* Small companies wary of costs, time for XBRL compliance
* SEC says XBRL levels playing field for retail investors
* 8,000 companies face June 15 deadline
* EDGAR Online, financial printers benefiting
By Dena Aubin
NEW YORK, May 2 U.S. companies are racing to
meet new "bar-code" requirements for financial reports, even as
some chafe at the regulatory mandate aimed at helping investors
analyze and compare results more quickly.
The U.S. Securities and Exchange Commission has already
made it mandatory for about 2,000 of the largest companies to
report financial statements in a computer code known as XBRL,
which has been likened to bar-coding used by retailers.
With XBRL, the smallest investors will be able to get
information as quickly as the largest hedge funds, down to a
fraction of a second, according to supporters of the
About 8,000 smaller companies have to start using XBRL --
or eXtensible Business Reporting Language -- for reporting
periods after June 15, and experts say there has been a
last-minute push as the deadline approaches.
While it has been hailed by backers as a revolution in
financial statements, many small companies have been reluctant
to take on XBRL due to cost and time constraints.
"We expect the panic to peak around the third to fourth
week of May when people realize that the SEC is not going to
defer this, and, 'Oh my God, we have to get it done,'" said
Daniel Roberts, chief executive of raas-XBRL, a company that
provides XBRL services.
The true value of XBRL may become clear when more companies
are reporting with the codes, giving analysts enough data to
compare entire industries. Once each bit of company data has a
machine-readable tag, numbers that now get buried in mountains
of footnotes can be quickly culled.
"It's free and it's highly granular data," said David
Blaszkowsky, who heads the SEC's interactive data effort. "This
is as good as it gets out there."
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XBRL is expanding around the globe, with China, Japan,
Britain, Australia and many others using the technology.
Many U.S. companies, however, are questioning the
usefulness of XBRL. Companies that have already posted XBRL
data on their websites saw just slight interest from investors,
according to a survey last year by Financial Executives
International, a group representing corporate finance
"They're doing all this, but how is the marketplace going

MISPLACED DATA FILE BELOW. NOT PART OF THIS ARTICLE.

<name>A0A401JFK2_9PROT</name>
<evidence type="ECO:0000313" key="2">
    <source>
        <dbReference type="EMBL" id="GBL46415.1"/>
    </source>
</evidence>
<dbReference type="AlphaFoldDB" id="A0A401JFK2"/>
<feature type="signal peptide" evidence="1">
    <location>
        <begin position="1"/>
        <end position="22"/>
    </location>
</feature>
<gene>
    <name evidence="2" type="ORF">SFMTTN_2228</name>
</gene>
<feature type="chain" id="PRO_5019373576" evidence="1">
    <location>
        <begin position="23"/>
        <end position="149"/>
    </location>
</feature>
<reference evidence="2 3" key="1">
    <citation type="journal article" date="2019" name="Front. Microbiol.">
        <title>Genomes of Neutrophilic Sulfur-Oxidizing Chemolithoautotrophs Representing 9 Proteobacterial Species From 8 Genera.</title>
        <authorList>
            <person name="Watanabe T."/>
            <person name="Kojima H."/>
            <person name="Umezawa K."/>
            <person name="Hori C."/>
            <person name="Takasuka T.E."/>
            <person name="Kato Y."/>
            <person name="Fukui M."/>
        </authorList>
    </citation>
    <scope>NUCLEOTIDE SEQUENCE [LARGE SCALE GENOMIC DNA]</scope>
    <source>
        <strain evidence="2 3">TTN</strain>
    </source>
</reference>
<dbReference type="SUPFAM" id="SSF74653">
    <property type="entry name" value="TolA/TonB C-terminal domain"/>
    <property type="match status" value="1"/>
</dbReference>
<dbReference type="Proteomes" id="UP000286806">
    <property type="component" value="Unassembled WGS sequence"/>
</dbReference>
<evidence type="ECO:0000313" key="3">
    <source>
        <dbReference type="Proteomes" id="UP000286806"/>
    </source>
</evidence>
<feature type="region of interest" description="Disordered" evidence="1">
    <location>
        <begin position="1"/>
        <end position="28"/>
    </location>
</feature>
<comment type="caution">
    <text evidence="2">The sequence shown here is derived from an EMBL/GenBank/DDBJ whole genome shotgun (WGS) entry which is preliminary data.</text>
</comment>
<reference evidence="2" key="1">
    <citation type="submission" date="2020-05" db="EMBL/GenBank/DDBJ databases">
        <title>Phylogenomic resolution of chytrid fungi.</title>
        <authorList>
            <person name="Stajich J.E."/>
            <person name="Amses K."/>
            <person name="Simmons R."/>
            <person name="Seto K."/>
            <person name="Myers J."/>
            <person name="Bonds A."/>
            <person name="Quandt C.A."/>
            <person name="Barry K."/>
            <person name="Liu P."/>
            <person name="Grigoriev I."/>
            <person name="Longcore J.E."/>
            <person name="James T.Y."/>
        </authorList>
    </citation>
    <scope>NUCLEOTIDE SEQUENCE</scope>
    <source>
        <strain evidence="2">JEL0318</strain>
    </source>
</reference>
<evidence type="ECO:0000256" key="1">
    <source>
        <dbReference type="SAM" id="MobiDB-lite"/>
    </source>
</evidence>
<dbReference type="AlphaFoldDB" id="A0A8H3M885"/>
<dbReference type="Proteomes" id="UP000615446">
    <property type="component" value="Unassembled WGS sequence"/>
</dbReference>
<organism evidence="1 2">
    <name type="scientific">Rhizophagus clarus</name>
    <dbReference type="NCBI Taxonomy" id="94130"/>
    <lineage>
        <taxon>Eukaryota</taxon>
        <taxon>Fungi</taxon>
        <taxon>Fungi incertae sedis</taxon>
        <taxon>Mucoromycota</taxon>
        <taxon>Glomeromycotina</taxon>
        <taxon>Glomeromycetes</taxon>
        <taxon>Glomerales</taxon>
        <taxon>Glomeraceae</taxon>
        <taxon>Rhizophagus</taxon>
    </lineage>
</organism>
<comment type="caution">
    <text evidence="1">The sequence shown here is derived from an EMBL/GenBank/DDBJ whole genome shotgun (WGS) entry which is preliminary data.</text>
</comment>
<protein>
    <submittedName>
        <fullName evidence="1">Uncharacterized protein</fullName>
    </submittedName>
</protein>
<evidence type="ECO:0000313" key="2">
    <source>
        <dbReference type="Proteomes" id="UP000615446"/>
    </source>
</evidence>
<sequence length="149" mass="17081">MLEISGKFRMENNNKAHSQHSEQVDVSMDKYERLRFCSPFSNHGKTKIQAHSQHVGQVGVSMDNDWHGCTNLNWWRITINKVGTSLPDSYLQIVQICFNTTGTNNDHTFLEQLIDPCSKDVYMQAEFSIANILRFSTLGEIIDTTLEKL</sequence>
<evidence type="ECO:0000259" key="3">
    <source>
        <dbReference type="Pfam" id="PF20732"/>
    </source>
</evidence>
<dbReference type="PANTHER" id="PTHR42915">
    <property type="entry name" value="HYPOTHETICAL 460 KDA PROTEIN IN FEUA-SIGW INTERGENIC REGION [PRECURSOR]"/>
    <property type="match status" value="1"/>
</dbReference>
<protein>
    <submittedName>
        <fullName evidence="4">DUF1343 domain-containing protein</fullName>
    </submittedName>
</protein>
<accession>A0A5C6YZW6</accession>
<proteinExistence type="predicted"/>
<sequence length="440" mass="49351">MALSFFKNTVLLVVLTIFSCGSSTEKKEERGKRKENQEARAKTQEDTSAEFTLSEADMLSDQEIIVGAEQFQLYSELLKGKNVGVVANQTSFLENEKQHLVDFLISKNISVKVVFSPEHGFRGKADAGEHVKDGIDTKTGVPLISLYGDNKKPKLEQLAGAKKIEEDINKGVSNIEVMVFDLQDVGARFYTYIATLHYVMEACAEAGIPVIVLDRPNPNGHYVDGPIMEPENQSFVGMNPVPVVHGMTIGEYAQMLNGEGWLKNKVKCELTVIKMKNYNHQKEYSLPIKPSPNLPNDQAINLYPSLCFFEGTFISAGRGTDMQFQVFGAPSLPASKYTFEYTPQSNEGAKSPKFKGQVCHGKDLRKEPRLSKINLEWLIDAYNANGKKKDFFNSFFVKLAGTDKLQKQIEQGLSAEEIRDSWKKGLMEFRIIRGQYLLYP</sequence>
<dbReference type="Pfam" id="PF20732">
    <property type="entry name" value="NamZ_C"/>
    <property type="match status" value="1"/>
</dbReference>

to use it?" said Sean Denham, a partner at audit and consulting
firm Grant Thornton. "The jury's still out."
The XBRL requirements will leave less time for companies to
refine financial reports and make changes, said Linster Fox,
chief financial officer at Shuffle Master SHFL.O, which makes
equipment for casinos.
"As an investor, I respect what they're doing and I like
the idea that the information will be easier to analyze," he
told Reuters. "As a person having to actually perform it, it's
an extra burden."
Some companies asked if they should bear the cost of XBRL.
"Our first-hand observation is that the time and expense
for registrants to comply with these requirements have gone far
beyond what anyone expected," Douglas Chia, assistant general
counsel at Johnson & Johnson (JNJ.N), wrote to the SEC last
fall. He urged the agency to look into whether the changes will
benefit mostly XBRL service providers.
The technology has spawned a growth industry among
financial printers, software providers and other companies that
specialize in SEC filings.
EDGAR Online Inc EDGR.O, a major player, said in March
that its XBRL filing revenue in 2010 jumped 54 percent from
2009 to $6.4 million, nearly a third of its total revenue.
Calls from companies about XBRL jumped about fivefold in
recent weeks at Federal Filings LLC, a filing agent, said Chief
Executive Eric Hopkins.
Many small companies delayed preparing for XBRL, hoping the
SEC would give them a reprieve, as it did with some provisions
of the 2002 Sarbanes-Oxley reform act, he said.
One of the most controversial provisions of XBRL is
detailed tagging of footnotes. Companies can tag each footnote
as a block the first year they use XBRL, but every number in
the footnotes has to be tagged separately the second year.
That requirement takes effect for hundreds of companies
this year and for more than 8,000 smaller companies next year,
"and my prediction is that we are going to hear a howl of
pain," said raas-XBRL's Roberts.
Companies can do their own tagging, but most are hiring
outside help, experts said. Those that wait too long may have
to pay up as demand surges, said Hopkins of Federal Filings.
"I'm not saying they should panic, but a little more
urgency would probably be a good thing," he said.
(Reporting by Dena Aubin; editing by John Wallace)